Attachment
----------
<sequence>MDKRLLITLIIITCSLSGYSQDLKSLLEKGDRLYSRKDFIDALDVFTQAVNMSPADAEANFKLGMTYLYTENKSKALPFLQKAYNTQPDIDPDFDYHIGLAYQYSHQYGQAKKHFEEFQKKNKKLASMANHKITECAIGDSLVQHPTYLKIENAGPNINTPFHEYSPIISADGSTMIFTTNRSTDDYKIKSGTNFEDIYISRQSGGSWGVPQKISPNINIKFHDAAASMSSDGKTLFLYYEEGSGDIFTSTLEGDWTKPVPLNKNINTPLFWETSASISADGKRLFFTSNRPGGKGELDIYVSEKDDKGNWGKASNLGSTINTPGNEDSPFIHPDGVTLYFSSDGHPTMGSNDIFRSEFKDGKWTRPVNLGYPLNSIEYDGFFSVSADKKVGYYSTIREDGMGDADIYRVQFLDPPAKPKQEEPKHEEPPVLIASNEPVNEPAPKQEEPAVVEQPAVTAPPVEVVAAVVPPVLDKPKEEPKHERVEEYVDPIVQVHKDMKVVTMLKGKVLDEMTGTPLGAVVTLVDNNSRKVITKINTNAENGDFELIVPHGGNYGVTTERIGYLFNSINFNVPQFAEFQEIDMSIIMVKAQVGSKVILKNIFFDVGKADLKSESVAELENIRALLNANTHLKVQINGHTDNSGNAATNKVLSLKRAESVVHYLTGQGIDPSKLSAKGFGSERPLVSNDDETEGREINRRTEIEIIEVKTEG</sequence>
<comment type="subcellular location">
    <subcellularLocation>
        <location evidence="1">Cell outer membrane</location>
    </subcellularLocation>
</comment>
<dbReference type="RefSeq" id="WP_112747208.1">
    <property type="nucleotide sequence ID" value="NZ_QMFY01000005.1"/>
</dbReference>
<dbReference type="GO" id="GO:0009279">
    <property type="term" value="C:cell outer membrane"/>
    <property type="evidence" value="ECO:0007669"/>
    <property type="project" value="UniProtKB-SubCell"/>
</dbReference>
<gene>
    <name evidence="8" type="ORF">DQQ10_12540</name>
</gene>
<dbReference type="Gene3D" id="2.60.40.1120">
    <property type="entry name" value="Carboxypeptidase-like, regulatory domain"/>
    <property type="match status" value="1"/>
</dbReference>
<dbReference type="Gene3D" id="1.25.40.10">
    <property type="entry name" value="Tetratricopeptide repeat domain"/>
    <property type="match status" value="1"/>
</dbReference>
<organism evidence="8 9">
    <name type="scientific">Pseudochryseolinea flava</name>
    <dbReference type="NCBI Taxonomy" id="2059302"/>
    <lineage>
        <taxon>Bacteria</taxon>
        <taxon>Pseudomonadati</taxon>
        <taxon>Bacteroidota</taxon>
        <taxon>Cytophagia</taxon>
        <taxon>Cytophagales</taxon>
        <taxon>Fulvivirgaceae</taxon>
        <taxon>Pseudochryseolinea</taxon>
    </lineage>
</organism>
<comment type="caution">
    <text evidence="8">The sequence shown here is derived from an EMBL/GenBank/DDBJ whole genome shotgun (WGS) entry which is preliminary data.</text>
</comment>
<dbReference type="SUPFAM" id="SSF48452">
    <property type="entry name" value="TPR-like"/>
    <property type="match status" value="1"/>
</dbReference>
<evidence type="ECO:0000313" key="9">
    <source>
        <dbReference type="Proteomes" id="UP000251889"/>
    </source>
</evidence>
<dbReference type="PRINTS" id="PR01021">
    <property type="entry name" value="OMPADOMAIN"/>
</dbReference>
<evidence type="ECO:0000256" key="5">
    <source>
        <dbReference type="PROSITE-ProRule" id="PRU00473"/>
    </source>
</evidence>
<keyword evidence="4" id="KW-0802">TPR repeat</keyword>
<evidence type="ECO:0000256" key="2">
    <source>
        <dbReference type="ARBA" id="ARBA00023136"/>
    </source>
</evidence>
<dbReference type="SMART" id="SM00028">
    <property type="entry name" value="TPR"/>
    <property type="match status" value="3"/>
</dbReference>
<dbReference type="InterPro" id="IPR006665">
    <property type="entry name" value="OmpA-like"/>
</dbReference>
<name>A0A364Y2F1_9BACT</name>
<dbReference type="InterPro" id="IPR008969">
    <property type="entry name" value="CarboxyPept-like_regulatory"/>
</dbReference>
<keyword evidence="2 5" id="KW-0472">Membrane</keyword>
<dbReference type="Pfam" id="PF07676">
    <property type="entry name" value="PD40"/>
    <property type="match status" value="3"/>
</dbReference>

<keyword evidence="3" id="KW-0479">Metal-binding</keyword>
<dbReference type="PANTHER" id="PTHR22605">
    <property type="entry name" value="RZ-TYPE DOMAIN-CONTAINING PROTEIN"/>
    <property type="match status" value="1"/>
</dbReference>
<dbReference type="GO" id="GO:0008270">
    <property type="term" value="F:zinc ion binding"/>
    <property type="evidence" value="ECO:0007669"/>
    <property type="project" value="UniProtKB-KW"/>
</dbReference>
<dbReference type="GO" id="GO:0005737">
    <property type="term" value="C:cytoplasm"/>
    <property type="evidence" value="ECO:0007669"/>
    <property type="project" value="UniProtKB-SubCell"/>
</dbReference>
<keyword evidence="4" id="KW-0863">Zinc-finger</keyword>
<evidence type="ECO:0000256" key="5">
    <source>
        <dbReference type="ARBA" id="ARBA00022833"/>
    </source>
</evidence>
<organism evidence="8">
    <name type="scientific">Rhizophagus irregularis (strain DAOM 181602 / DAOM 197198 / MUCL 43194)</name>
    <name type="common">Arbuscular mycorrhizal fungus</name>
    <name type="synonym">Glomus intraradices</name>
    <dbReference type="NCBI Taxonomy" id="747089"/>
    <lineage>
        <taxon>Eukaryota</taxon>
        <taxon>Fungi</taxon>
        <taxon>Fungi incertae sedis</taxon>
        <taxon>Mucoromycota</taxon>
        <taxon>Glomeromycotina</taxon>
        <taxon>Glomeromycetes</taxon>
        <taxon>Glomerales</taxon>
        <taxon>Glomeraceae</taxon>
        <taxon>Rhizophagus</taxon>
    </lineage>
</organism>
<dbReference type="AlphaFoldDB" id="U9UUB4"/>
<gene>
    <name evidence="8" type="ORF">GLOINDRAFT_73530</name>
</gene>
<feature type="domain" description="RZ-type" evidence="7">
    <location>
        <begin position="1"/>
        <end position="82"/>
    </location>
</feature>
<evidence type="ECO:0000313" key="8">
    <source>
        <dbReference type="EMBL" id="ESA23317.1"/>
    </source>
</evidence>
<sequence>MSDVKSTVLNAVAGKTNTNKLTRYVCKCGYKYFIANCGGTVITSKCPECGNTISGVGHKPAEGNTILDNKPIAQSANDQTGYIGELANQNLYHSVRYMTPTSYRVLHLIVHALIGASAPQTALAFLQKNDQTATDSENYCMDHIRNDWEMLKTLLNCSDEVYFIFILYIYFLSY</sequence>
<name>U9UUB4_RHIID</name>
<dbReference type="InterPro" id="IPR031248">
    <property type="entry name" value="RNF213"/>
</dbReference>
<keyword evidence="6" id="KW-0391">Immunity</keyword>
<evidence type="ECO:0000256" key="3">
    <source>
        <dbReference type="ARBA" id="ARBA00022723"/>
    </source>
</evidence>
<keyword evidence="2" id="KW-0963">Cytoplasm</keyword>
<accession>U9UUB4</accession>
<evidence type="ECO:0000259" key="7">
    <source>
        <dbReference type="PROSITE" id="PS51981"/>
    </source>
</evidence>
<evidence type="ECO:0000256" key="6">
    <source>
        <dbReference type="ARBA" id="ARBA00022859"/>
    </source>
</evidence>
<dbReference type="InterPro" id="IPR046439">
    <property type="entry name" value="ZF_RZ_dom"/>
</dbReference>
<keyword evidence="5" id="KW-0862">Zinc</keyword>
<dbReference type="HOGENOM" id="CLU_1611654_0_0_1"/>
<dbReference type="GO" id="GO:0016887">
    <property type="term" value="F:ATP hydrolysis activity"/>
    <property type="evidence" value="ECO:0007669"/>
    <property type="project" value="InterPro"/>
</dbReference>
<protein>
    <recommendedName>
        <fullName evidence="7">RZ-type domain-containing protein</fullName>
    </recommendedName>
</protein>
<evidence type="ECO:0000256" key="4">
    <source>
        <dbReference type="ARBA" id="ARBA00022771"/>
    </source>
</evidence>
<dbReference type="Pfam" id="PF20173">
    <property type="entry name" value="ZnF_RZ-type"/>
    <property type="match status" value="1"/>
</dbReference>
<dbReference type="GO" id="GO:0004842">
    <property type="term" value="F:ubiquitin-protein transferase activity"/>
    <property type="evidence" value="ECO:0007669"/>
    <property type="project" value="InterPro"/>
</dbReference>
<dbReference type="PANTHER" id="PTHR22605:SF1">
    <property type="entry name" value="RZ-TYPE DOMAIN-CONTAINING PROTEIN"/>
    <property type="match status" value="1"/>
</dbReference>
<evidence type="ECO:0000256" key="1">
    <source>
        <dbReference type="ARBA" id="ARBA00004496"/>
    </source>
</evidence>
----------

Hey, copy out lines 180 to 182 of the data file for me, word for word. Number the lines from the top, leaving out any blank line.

</dbReference>
<dbReference type="GO" id="GO:0004842">
    <property type="term" value="F:ubiquitin-protein transferase activity"/>